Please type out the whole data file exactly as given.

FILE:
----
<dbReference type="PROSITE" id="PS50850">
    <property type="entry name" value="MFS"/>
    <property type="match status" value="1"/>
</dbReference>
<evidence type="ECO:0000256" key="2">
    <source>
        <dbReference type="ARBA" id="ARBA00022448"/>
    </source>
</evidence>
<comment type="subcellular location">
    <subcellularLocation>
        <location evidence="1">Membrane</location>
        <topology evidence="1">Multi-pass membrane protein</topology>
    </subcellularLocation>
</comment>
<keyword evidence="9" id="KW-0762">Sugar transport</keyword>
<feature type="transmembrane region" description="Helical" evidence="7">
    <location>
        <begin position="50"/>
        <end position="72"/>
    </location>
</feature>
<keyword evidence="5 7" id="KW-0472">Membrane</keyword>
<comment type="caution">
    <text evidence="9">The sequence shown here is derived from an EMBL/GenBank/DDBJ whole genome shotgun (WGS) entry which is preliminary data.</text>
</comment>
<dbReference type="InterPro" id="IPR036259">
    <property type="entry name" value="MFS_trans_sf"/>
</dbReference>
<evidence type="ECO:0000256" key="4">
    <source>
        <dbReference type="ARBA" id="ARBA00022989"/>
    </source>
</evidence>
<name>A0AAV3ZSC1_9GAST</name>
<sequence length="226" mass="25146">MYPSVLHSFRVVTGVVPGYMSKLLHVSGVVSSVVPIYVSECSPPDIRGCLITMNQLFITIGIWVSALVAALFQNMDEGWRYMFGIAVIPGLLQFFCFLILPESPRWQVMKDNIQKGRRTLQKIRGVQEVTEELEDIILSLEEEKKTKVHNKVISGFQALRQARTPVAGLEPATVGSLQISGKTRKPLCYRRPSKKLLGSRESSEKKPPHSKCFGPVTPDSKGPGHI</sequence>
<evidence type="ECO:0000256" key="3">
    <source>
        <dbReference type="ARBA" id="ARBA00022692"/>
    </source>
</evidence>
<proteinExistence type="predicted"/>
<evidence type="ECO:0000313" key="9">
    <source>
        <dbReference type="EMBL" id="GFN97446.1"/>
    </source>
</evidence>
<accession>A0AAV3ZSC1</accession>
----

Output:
<dbReference type="PROSITE" id="PS50850">
    <property type="entry name" value="MFS"/>
    <property type="match status" value="1"/>
</dbReference>
<evidence type="ECO:0000256" key="2">
    <source>
        <dbReference type="ARBA" id="ARBA00022448"/>
    </source>
</evidence>
<comment type="subcellular location">
    <subcellularLocation>
        <location evidence="1">Membrane</location>
        <topology evidence="1">Multi-pass membrane protein</topology>
    </subcellularLocation>
</comment>
<keyword evidence="9" id="KW-0762">Sugar transport</keyword>
<feature type="transmembrane region" description="Helical" evidence="7">
    <location>
        <begin position="50"/>
        <end position="72"/>
    </location>
</feature>
<keyword evidence="5 7" id="KW-0472">Membrane</keyword>
<comment type="caution">
    <text evidence="9">The sequence shown here is derived from an EMBL/GenBank/DDBJ whole genome shotgun (WGS) entry which is preliminary data.</text>
</comment>
<dbReference type="InterPro" id="IPR036259">
    <property type="entry name" value="MFS_trans_sf"/>
</dbReference>
<evidence type="ECO:0000256" key="4">
    <source>
        <dbReference type="ARBA" id="ARBA00022989"/>
    </source>
</evidence>
<name>A0AAV3ZSC1_9GAST</name>
<sequence length="226" mass="25146">MYPSVLHSFRVVTGVVPGYMSKLLHVSGVVSSVVPIYVSECSPPDIRGCLITMNQLFITIGIWVSALVAALFQNMDEGWRYMFGIAVIPGLLQFFCFLILPESPRWQVMKDNIQKGRRTLQKIRGVQEVTEELEDIILSLEEEKKTKVHNKVISGFQALRQARTPVAGLEPATVGSLQISGKTRKPLCYRRPSKKLLGSRESSEKKPPHSKCFGPVTPDSKGPGHI</sequence>
<evidence type="ECO:0000256" key="3">
    <source>
        <dbReference type="ARBA" id="ARBA00022692"/>
    </source>
</evidence>
<proteinExistence type="predicted"/>
<evidence type="ECO:0000313" key="9">
    <source>
        <dbReference type="EMBL" id="GFN97446.1"/>
    </source>
</evidence>
<accession>A0AAV3ZSC1</accession>